Lyon were not supposed to make it to Lisbon at all for the Champions League ‘Final Eight’, but now they are through to one of two Franco-German semi-finals against Bayern Munich while the giants of England, Spain and Italy watch from the sidelines.
It is an unlikely last-four line-up in this unprecedented finale to the competition, reduced to a straight knockout tournament from the quarter-finals onwards after the long delay to the season caused by the coronavirus pandemic.
Among those celebrating this shared Franco-German success on Saturday night was the French president, Emmanuel Macron.
“In Brussels and on the football field, France and Germany are the driving forces in Europe,” wrote Macron, a Marseille fan, on Twitter.
France may be the world champions but their best players usually move abroad. Ligue 1 is often derided by outside observers. Now, for the first time it has two clubs in the Champions League semi-finals in the same season.
“FARMERS LEAGUE” wrote PSG’s Kylian Mbappe in a tweet on Saturday as he congratulated Lyon, in an ironic reference to an oft-used insult towards Ligue 1 on social media.
The two French clubs could still meet in the final, a year after Liverpool beat Tottenham Hotspur in an all-English final and Europe appeared to accept once and for all that the Premier League was an unstoppable force.
But aside from the more unpredictable nature of one-off matches behind closed doors on neutral territory compared to the usual home and away ties, maybe there is a more obvious explanation.
Those in France who feared the decision to end their season early in April due to the health crisis would prove a major handicap for their clubs in Europe are being forced to revise their thinking.
At the time, a front-page headline in sports daily L’Equipe summed up the mood. “Like idiots”, it said.
Paris Saint-Germain had played two competitive matches in five months before defeating Atalanta in their quarter-final. Lyon managed just one competitive outing in the same period before going to Turin and eliminating Juventus on away goals last weekend.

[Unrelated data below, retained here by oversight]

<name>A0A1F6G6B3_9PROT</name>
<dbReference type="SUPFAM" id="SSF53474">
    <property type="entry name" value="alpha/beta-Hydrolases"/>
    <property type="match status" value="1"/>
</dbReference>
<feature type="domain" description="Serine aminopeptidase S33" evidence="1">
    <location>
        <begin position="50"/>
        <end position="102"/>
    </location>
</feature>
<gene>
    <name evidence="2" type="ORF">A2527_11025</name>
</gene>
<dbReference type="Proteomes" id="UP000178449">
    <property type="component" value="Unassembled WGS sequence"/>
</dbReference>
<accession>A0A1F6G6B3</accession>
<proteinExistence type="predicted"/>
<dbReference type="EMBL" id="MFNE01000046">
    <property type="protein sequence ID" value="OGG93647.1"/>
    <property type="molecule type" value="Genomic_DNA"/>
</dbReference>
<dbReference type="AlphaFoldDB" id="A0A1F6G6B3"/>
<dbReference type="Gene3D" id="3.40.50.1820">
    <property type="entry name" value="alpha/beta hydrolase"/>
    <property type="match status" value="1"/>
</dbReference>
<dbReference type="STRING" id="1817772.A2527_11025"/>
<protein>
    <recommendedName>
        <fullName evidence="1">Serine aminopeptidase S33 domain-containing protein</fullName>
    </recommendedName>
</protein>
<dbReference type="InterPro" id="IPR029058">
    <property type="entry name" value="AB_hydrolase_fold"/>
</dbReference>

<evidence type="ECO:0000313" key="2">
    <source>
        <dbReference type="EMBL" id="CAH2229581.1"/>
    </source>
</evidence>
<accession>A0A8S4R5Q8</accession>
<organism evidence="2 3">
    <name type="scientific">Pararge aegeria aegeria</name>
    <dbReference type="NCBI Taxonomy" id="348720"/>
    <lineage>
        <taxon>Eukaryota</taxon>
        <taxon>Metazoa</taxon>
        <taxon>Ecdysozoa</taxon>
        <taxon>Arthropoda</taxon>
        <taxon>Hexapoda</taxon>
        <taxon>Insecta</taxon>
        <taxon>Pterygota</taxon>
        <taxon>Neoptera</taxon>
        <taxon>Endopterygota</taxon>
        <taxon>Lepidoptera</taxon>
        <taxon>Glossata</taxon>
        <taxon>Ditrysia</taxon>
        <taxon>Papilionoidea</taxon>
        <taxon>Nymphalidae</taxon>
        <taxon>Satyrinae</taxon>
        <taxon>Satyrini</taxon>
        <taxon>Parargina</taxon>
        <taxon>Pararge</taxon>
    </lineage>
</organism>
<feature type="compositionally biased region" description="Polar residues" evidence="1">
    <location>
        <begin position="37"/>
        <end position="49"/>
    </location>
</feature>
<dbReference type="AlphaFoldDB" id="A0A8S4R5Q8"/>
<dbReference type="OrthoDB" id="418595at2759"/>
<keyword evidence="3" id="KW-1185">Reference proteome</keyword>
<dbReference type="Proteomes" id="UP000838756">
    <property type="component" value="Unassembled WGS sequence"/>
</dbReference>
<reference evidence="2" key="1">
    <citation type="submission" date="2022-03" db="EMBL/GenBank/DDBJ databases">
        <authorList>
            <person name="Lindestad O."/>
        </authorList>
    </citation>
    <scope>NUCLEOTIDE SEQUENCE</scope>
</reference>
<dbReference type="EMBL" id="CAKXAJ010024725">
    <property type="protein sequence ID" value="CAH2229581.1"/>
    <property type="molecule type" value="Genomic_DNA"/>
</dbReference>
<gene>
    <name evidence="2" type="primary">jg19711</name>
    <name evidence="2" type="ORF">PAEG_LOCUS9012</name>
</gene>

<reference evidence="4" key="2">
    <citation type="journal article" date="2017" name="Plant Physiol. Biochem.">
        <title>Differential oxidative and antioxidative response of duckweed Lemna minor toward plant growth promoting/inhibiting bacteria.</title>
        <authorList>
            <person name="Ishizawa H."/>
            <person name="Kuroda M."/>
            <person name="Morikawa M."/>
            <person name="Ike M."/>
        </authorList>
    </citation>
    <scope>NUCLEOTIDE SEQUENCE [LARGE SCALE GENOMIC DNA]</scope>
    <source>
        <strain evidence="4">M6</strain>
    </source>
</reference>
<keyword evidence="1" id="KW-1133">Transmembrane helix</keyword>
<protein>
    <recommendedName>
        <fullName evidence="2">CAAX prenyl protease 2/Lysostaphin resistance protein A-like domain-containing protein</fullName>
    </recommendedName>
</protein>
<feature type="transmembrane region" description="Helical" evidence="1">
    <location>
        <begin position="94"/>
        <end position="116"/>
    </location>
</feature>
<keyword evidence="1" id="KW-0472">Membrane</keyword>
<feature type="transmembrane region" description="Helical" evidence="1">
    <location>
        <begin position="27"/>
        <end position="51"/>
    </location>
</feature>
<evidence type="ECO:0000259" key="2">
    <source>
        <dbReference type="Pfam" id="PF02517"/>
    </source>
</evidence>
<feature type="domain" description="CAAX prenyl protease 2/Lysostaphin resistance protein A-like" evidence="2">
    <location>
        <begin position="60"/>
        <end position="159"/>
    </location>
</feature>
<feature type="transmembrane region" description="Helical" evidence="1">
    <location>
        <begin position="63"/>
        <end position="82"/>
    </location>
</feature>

Buoyed by that triumph, a team that finished seventh in the shortened French season promptly ousted Manchester City.
“It is incredible because we are the surprise team now. I don’t think many people expected us to get here,” said Lyon goalkeeper Anthony Lopes.
PSG and Lyon now face RB Leipzig and Bayern respectively, with the two German clubs having come into the ‘Final Eight’ rested and raring to go, the Bundesliga season having restarted before ending in late June.
In contrast, City played 12 matches in 40 days after the Premier League resumed in mid-June, before beating Real Madrid in their last 16, second leg.
Atalanta played 13 games in six weeks, while Spain’s representatives played twice a week between mid-June and mid-July.
Lyon’s players ran a combined nine kilometres more than City on Saturday. More importantly, those players will have come into the ‘Final Eight’ better rested mentally.
UEFA president Aleksander Ceferin this week told AFP that the ‘Final Eight’ format would be a one-off, saying it was “impossible” in a normal year because of the crowded match calendar.
Not since 1991
The ‘Final Eight’ has thrown up something not seen since 1991 and the end of the old European Cup.
That is the last year in which none of the semi-finalists came from Spain, England or Italy, the most successful nations in the tournament’s history.
Red Star Belgrade defeated Bayern and then won the final against Marseille, who had overcome Spartak Moscow in the semis.
That was also the last year to feature no English teams after their long ban from Europe following the 1985 Heysel disaster. The next season, 1991/92, was the first with a group stage, and the Champions League was born.
Only clubs from Spain, England and Italy have featured in the last six finals. Now it is the chance for Germany and France — the political giants of the EU— and if Bayern do not live up to their favourites’ tag by winning a sixth European Cup, there will be a new name on the trophy.